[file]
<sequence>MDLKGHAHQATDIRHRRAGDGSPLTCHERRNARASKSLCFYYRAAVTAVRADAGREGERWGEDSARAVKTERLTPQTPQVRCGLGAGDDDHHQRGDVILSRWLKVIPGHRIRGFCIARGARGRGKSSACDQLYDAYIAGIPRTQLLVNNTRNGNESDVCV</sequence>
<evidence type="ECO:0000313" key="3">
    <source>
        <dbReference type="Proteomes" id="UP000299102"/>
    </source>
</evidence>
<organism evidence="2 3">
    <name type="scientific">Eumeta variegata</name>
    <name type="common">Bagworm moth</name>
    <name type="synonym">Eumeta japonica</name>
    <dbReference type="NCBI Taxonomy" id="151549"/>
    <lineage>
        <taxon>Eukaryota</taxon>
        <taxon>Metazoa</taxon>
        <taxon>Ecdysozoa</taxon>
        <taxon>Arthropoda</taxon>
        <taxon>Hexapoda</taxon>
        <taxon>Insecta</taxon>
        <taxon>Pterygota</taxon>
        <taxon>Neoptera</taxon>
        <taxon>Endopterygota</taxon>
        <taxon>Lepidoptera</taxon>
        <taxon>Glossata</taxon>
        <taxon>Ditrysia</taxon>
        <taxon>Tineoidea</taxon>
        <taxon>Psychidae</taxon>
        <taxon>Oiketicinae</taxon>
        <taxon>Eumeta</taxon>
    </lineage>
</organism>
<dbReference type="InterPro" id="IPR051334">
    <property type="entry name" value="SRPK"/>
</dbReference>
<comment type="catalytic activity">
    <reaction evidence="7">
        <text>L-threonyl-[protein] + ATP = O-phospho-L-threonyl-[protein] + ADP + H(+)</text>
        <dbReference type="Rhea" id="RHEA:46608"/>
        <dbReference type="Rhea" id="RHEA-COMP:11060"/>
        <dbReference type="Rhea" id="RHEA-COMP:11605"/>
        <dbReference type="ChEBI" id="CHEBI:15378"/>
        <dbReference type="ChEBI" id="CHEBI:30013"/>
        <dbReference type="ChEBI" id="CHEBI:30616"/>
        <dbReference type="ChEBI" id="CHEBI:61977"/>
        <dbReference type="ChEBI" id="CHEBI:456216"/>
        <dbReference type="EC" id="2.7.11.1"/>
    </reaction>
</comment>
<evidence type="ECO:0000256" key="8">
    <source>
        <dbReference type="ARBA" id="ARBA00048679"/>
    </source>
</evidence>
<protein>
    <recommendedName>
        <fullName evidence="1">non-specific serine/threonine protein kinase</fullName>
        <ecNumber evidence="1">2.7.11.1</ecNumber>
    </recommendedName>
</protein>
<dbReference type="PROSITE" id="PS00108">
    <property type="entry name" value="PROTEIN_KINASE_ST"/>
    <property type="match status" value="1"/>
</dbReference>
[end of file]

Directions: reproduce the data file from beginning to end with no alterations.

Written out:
<sequence>MDLKGHAHQATDIRHRRAGDGSPLTCHERRNARASKSLCFYYRAAVTAVRADAGREGERWGEDSARAVKTERLTPQTPQVRCGLGAGDDDHHQRGDVILSRWLKVIPGHRIRGFCIARGARGRGKSSACDQLYDAYIAGIPRTQLLVNNTRNGNESDVCV</sequence>
<evidence type="ECO:0000313" key="3">
    <source>
        <dbReference type="Proteomes" id="UP000299102"/>
    </source>
</evidence>
<organism evidence="2 3">
    <name type="scientific">Eumeta variegata</name>
    <name type="common">Bagworm moth</name>
    <name type="synonym">Eumeta japonica</name>
    <dbReference type="NCBI Taxonomy" id="151549"/>
    <lineage>
        <taxon>Eukaryota</taxon>
        <taxon>Metazoa</taxon>
        <taxon>Ecdysozoa</taxon>
        <taxon>Arthropoda</taxon>
        <taxon>Hexapoda</taxon>
        <taxon>Insecta</taxon>
        <taxon>Pterygota</taxon>
        <taxon>Neoptera</taxon>
        <taxon>Endopterygota</taxon>
        <taxon>Lepidoptera</taxon>
        <taxon>Glossata</taxon>
        <taxon>Ditrysia</taxon>
        <taxon>Tineoidea</taxon>
        <taxon>Psychidae</taxon>
        <taxon>Oiketicinae</taxon>
        <taxon>Eumeta</taxon>
    </lineage>
</organism>
<dbReference type="InterPro" id="IPR051334">
    <property type="entry name" value="SRPK"/>
</dbReference>
<comment type="catalytic activity">
    <reaction evidence="7">
        <text>L-threonyl-[protein] + ATP = O-phospho-L-threonyl-[protein] + ADP + H(+)</text>
        <dbReference type="Rhea" id="RHEA:46608"/>
        <dbReference type="Rhea" id="RHEA-COMP:11060"/>
        <dbReference type="Rhea" id="RHEA-COMP:11605"/>
        <dbReference type="ChEBI" id="CHEBI:15378"/>
        <dbReference type="ChEBI" id="CHEBI:30013"/>
        <dbReference type="ChEBI" id="CHEBI:30616"/>
        <dbReference type="ChEBI" id="CHEBI:61977"/>
        <dbReference type="ChEBI" id="CHEBI:456216"/>
        <dbReference type="EC" id="2.7.11.1"/>
    </reaction>
</comment>
<evidence type="ECO:0000256" key="8">
    <source>
        <dbReference type="ARBA" id="ARBA00048679"/>
    </source>
</evidence>
<protein>
    <recommendedName>
        <fullName evidence="1">non-specific serine/threonine protein kinase</fullName>
        <ecNumber evidence="1">2.7.11.1</ecNumber>
    </recommendedName>
</protein>
<dbReference type="PROSITE" id="PS00108">
    <property type="entry name" value="PROTEIN_KINASE_ST"/>
    <property type="match status" value="1"/>
</dbReference>